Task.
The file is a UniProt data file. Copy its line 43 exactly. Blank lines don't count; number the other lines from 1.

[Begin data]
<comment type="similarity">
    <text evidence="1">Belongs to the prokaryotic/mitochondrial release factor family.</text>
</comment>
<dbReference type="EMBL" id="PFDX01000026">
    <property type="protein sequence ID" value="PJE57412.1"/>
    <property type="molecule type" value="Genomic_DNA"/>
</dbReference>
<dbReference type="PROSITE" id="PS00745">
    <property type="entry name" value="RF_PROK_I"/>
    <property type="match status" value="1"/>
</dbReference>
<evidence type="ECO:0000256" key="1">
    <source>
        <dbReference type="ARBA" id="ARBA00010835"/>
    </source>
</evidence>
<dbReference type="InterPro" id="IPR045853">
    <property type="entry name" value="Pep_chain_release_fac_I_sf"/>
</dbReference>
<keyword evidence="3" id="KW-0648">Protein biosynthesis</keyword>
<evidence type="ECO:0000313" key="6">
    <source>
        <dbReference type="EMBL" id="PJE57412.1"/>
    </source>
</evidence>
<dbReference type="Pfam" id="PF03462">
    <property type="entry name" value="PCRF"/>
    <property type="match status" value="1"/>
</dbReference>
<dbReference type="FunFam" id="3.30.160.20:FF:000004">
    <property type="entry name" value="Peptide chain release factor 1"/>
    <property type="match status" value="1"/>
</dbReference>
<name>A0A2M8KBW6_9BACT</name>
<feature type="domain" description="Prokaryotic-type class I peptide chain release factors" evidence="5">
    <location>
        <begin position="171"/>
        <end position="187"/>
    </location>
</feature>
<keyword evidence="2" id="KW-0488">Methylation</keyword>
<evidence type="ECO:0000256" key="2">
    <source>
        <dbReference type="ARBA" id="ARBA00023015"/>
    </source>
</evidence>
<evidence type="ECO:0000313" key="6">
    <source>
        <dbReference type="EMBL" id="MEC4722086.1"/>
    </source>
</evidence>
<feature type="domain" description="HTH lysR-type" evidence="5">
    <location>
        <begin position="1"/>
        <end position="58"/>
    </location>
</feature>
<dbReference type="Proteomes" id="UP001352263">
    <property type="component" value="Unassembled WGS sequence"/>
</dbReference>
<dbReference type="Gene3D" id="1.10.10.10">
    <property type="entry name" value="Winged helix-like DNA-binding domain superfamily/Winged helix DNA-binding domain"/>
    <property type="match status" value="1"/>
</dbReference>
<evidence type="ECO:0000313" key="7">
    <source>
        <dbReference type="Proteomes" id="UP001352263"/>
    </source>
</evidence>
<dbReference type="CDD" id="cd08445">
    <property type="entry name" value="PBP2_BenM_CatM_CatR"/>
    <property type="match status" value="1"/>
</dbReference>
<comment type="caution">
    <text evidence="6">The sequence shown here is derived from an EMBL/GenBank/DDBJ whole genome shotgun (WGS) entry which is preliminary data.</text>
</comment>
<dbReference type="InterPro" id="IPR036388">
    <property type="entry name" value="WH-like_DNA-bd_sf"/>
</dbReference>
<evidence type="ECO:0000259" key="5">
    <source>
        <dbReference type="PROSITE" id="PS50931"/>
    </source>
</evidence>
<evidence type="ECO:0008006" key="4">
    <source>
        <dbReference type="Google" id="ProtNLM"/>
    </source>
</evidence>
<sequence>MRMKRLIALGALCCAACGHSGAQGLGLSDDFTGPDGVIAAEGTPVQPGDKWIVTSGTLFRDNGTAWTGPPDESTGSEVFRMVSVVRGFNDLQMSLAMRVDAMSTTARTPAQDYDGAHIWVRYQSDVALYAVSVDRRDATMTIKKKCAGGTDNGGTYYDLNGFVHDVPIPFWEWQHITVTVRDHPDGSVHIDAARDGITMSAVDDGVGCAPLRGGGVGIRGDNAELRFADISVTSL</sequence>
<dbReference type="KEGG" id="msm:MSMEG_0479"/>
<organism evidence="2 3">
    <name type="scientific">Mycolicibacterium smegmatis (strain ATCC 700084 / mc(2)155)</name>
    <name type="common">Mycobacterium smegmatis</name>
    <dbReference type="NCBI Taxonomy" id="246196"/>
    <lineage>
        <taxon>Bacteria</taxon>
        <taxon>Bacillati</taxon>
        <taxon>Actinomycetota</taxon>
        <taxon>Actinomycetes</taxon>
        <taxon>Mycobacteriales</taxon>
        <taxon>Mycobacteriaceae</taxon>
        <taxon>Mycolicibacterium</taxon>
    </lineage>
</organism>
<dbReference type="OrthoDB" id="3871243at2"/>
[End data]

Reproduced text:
    <source>